Iraq is a country located in the region of Western Asia. See abbreviation for Iraq. Iraq held its first parliamentary elections in 2018 after defeating the Islamic State (IS). A difficult task awaited the electoral victories, and Iraq is not an easily controlled country. After the battles against IS, a massive effort is needed for reconstruction, not least in the war-torn city of Mosul, and more than two million Iraqis live as internal refugees. The popular dissatisfaction is great with the lack of community service and corruption. The Iraqi government is also forced to balance Iran’s and US claims to influence.
All elections since the dictatorship of Saddam Hussein overthrown in 2003 have confirmed that it is now the Shiite Muslim Arab majority that governs Iraq. A Shiite government may also have succeeded in almost completely eliminating IS, but the challenges that existed before IS remain – not least the position of the Sunni Arabs and the large Kurdish population – and the Shi’a groups are not moving in the same direction.
- Countryaah: Country facts and history of Iraq, including state flag, location map, demographics, GDP data, currency code, and business statistics.
The 2014 election was the first since the US withdrew the US forces that had the task of chasing Saddam and pushing for a regime change. The then Shiaallians of Prime Minister Nuri al-Maliki’s then-sitting became by far the largest, but nevertheless received just over a quarter of the mandate. In total, some 40 parties and alliances took place in Parliament. Maliki, which has ruled since 2006, tried to re-establish government, but the growing civil war changed the situation. Just over a month after the 2014 elections, the Sunni extremist group Islamic State (IS) entered Mosul, the country’s second largest city.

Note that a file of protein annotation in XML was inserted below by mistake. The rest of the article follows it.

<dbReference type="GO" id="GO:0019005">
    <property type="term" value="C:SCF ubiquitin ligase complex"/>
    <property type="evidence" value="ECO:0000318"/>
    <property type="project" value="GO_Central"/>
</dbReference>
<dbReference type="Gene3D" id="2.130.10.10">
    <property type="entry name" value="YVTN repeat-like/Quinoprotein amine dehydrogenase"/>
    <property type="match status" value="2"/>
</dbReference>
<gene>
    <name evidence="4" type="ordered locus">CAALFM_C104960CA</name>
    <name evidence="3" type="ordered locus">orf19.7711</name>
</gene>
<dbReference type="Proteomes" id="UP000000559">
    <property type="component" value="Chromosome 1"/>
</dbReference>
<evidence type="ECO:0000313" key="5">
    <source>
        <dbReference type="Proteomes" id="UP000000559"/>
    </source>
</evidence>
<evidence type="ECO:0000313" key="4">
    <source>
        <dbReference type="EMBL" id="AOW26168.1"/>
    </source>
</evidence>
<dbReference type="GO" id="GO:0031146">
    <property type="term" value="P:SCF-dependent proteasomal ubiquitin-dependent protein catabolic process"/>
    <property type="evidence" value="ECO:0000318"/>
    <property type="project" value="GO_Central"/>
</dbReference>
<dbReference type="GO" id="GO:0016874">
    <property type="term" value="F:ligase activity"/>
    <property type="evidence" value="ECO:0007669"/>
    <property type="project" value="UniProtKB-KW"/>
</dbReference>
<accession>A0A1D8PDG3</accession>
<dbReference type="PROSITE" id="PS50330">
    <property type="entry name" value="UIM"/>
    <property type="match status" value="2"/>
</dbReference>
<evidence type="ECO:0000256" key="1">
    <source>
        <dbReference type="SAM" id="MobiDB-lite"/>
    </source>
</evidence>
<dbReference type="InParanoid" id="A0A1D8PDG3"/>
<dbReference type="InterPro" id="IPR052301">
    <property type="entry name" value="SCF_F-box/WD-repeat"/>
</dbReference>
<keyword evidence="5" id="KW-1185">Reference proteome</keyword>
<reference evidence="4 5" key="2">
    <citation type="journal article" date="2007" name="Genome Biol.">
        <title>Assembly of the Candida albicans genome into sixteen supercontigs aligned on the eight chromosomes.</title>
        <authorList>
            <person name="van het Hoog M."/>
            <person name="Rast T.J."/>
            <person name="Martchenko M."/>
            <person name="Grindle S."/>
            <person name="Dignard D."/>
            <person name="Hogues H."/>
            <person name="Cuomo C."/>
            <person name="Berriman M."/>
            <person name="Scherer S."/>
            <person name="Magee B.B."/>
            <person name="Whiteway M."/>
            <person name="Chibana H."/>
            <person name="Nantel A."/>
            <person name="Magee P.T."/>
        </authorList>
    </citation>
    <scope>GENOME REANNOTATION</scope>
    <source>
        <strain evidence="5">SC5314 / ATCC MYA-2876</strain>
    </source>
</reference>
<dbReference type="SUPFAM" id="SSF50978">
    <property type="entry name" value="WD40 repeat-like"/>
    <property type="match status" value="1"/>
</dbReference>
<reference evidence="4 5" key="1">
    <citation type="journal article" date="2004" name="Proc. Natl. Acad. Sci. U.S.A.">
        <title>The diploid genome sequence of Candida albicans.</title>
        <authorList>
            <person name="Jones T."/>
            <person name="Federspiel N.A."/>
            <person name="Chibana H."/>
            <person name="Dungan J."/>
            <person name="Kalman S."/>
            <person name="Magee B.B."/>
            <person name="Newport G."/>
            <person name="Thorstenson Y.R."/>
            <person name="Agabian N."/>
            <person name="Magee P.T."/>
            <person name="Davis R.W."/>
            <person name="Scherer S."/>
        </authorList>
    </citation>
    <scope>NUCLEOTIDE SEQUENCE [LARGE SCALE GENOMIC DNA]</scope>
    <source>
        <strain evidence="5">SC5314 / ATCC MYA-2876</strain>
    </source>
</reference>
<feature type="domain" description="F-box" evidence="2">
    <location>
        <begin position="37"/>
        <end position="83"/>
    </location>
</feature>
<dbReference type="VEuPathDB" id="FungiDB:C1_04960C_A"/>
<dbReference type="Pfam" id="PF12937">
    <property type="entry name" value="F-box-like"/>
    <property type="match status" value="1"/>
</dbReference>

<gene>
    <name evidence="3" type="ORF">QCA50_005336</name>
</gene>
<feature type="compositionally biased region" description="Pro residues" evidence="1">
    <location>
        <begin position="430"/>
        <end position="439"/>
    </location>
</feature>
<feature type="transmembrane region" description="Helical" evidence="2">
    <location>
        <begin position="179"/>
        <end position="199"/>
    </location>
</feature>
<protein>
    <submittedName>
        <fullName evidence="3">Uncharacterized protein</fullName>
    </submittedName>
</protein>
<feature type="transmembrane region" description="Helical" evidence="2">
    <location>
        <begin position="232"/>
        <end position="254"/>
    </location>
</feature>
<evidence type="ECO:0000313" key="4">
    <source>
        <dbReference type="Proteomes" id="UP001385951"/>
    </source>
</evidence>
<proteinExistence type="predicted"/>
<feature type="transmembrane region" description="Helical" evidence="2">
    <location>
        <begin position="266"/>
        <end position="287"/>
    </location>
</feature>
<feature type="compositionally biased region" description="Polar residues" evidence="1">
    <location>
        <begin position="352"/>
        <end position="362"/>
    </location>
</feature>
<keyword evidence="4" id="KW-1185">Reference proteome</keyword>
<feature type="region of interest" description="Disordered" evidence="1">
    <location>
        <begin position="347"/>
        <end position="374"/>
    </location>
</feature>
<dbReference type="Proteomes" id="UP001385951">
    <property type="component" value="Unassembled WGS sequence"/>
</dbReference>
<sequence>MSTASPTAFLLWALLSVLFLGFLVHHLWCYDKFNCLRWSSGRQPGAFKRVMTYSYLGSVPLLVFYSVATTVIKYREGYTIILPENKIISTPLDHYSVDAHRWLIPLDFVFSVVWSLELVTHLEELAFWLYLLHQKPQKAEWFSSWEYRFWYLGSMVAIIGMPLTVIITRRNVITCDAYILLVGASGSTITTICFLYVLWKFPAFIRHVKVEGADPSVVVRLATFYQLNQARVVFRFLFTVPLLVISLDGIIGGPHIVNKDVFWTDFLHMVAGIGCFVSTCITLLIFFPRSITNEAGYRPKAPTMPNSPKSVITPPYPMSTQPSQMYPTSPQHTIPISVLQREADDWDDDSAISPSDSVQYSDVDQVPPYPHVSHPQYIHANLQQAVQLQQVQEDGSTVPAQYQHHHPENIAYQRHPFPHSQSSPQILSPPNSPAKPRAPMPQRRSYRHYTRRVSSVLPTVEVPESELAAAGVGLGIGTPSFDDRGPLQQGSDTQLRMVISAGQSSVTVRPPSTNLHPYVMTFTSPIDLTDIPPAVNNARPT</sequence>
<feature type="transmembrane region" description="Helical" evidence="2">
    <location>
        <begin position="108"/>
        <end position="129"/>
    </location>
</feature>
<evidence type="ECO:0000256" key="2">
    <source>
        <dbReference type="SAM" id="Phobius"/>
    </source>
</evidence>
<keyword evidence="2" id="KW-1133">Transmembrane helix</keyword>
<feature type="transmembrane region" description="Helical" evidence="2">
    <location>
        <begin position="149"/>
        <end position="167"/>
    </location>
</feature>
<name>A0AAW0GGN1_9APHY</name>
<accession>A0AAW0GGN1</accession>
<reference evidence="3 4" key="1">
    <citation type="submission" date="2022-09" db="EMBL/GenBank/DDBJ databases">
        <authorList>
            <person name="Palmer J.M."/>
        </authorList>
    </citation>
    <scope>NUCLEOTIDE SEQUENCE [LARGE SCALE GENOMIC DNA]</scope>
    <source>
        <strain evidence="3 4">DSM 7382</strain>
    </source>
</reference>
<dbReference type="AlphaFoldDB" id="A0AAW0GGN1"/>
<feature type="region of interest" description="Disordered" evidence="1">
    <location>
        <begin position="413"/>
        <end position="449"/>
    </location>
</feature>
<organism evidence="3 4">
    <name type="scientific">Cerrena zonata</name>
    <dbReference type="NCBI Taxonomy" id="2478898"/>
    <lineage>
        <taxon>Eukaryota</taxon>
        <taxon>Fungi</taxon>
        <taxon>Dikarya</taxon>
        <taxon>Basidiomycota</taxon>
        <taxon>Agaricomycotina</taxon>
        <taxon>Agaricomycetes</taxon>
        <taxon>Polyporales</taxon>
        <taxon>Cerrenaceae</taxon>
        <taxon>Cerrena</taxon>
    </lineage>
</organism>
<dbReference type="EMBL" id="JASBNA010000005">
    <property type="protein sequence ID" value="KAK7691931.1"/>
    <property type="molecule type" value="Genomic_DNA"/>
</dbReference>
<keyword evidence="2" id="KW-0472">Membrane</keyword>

IS’s advance pushed Maliki so hard that he was forced to let go; his party mate in the Dawa Shiite party, Haider al-Abadi, was named new prime minister. Since then, another election has been held (2018), but despite the fact that the government in Baghdad during Abadi’s time in power could proclaim victory against IS, Abadi could not sit safely in the saddle either.
In 2014, Nuri al-Maliki’s Shia Alliance received the Rule of Law, which includes Dawa, 92 of the then 328 seats. Parties loyal to Maliki-critical Shi’a preacher Muqtada al-Sadr and the strongly Iran-friendly Shi’a group ISCI (see Political groupings) came in second and third place. The largest Sunni electoral list was Muttahidun, but many Sunnis also voted for secular Shi’ite Muslim and ex-Baathist Iyad Allawi. The Kurdish parties went to elections on various lists. Self-government President Massoud Barzani’s party KDP was given slightly more mandate than the traditional rival PUK.
The political landscape was very sparse for Iraq’s next major challenge.
Fight against IS
It was a very eventful term that began in 2014. In January, IS had conquered the city of al-Fallujah in western Iraq. On June 10, Iraq’s government army suddenly collapsed in the country’s second largest city of Mosul, and the jihadists also captured Tikrit, Tal Afar and other Sunni cities. As a result, Sunni rebels joined the IS, which at the same time captured large quantities of US-made weapons from the army. The jihadists ruthlessly attacked political opponents and religious minorities. Shiite Muslim prisoners of war were massacred and Christian Assyrians-Syrians were forced to flee the Nineveh plain around Mosul.